So in the Oculus Quest/Quest 2 version, you actually have to pull away from your headset which honestly will break the immersion for many. But Cyan did something here that solves the issue of needing paper thus saving the environment but doesn’t break any immersion and that is the implementation of being able to take pictures from within the game and being able to go to the main menu to look at your photos. So thank you for doing this Cyan, thank you.
Going through the different ages of MYST on PCVR really is beautiful in VR. There is just something about being in the first-person view in this atmosphere as you try and figure out what is going on and why. Each of the different ages, Mechanical, Stoneship, Channelwood, Selenitic each bring the amount of detail to it that you can tell had a lot of work put in it from when it first released to even the new edition for PCVR.
For example, just look at the lighting right before going into the Channelwood age and then once you are in there. See the murky water just barely move from seeing the detail on the bark of the tree to even hearing the crickets and frogs. It really just brings the essence to the immersion in VR that has to be seen as well as heard.
With the different puzzles that look pretty fantastic that lead you to new audio clues and the pages, there was something else that was missing from the Quest/Quest 2 version of the game. When you play a game like MYST that was not made for VR, which includes puzzles such as these that may require more thought, paper comes in handy. A way to write down coordinates or numbers for puzzles that you may have to come back to. In the Quest/Quest 2 the really on way to accomplish this is you would have to lift and look away from the headset which can take away from the immersion. In the PCVR version, Cyan has solved this with the ability to take pics from within the game and then go to the menu and look at your pics as a way for it not to break the immersion which works really well here.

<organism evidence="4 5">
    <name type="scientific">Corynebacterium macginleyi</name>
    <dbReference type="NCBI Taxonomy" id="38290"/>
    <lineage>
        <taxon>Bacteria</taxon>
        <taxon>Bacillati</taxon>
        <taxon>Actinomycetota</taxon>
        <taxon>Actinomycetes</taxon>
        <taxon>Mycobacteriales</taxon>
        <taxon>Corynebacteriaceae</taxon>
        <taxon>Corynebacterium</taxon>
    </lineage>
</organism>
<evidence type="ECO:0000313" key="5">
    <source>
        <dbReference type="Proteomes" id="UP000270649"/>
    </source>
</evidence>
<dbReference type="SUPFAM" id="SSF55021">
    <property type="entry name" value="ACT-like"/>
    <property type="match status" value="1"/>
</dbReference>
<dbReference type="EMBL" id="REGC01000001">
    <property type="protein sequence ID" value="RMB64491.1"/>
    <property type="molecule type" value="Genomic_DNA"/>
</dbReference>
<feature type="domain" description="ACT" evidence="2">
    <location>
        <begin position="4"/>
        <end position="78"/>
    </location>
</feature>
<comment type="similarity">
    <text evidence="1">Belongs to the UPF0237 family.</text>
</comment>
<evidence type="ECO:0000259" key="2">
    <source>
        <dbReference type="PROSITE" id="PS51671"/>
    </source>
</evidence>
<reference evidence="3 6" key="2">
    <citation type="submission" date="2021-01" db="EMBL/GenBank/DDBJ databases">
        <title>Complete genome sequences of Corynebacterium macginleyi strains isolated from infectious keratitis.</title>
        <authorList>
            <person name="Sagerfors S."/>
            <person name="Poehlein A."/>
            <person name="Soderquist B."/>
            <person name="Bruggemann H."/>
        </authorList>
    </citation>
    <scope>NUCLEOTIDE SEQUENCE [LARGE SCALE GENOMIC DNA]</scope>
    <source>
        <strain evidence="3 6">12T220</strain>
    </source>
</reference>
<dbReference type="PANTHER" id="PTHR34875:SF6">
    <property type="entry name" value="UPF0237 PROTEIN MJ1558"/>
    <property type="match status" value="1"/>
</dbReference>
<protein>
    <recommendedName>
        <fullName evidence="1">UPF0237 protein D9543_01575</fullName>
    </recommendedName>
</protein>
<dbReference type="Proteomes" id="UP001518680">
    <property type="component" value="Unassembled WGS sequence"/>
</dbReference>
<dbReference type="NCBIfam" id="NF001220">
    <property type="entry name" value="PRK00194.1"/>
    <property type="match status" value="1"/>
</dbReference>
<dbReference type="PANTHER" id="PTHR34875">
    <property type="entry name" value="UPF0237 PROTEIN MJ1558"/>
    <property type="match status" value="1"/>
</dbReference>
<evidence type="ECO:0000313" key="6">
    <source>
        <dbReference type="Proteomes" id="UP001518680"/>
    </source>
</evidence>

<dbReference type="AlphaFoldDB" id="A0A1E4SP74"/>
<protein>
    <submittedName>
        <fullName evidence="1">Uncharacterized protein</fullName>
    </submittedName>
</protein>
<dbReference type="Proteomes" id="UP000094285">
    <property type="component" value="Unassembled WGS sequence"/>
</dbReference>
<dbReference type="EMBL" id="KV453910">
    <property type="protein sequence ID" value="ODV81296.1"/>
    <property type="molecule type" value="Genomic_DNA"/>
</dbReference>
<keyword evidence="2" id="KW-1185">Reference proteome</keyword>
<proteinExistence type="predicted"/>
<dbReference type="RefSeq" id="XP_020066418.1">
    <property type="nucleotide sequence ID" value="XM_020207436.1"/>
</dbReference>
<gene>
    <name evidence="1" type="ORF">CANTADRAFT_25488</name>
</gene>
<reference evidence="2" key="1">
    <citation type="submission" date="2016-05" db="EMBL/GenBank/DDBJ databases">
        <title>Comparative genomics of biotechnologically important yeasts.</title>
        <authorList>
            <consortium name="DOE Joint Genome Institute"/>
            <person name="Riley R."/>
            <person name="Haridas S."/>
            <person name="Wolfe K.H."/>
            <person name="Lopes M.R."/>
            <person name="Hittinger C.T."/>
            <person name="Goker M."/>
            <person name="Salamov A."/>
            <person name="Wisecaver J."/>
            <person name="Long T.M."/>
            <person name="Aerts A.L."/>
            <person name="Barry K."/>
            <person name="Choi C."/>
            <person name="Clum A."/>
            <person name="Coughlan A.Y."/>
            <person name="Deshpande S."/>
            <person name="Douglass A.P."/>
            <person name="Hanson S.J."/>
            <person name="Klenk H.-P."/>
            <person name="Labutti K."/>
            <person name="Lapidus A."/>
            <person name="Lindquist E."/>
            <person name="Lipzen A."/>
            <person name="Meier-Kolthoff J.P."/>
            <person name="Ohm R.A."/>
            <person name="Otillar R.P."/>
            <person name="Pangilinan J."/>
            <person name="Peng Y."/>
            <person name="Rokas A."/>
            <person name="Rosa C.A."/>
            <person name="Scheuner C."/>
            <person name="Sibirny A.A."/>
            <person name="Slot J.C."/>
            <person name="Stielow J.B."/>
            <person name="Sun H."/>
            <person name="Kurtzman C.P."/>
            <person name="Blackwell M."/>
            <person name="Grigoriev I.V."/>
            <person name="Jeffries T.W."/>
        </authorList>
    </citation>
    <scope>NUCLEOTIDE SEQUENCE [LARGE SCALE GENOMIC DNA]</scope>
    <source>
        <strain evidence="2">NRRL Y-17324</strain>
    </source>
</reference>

Let’s talk about the graphics and sound. Already before being reworked for Virtual Reality, MYST looked good. Releasing it on Oculus Quest/Quest 2 and now PCVR shows how pretty the graphics really are. From the small details such as the individual keys on the piano (fun puzzle) to the going through the mazes and blue fog of the Selenitic Age really comes through in VR and again brings an immersion that MYST was always destined to have for VR. Sound is also an important factor in MYST. Some puzzles will require you to listen to get things just right and it seems to have more of an impact here. Listening to the music on the Stoneship age really has this futuristic tone to it and is something I could listen to as it really is that relaxing.
MYST for PCVR took everything I wanted my MYST experience to be and brought a smile to my face. Everything that I was wising from the Quest/Quest2 version that may have been slightly missed has been very well thought of and taken a step further. I just hope that for those that may not have a PC to run PCVR, that the Quest/Quest 2 version can get updated to have an overall universal version of the game to play.
MYST in VR still does not hold our hand as we explore, but does allow us to take our time as we do it. When you add in a ton of comfort settings from the ability to skip elevators and vehicle transitions to having quick travel, to even changing the turning, CYAN has thought about pretty much everyone and their needs.
In case you missed the trailer, please enjoy. Until next time, I am going to go back, discover the last ending, and wish upon the Cyan stars that the sequels, Riven, MYST III: Exile, MYST IV: Revelation, and MYST V: End of Ages all receive the VR treatment they deserve.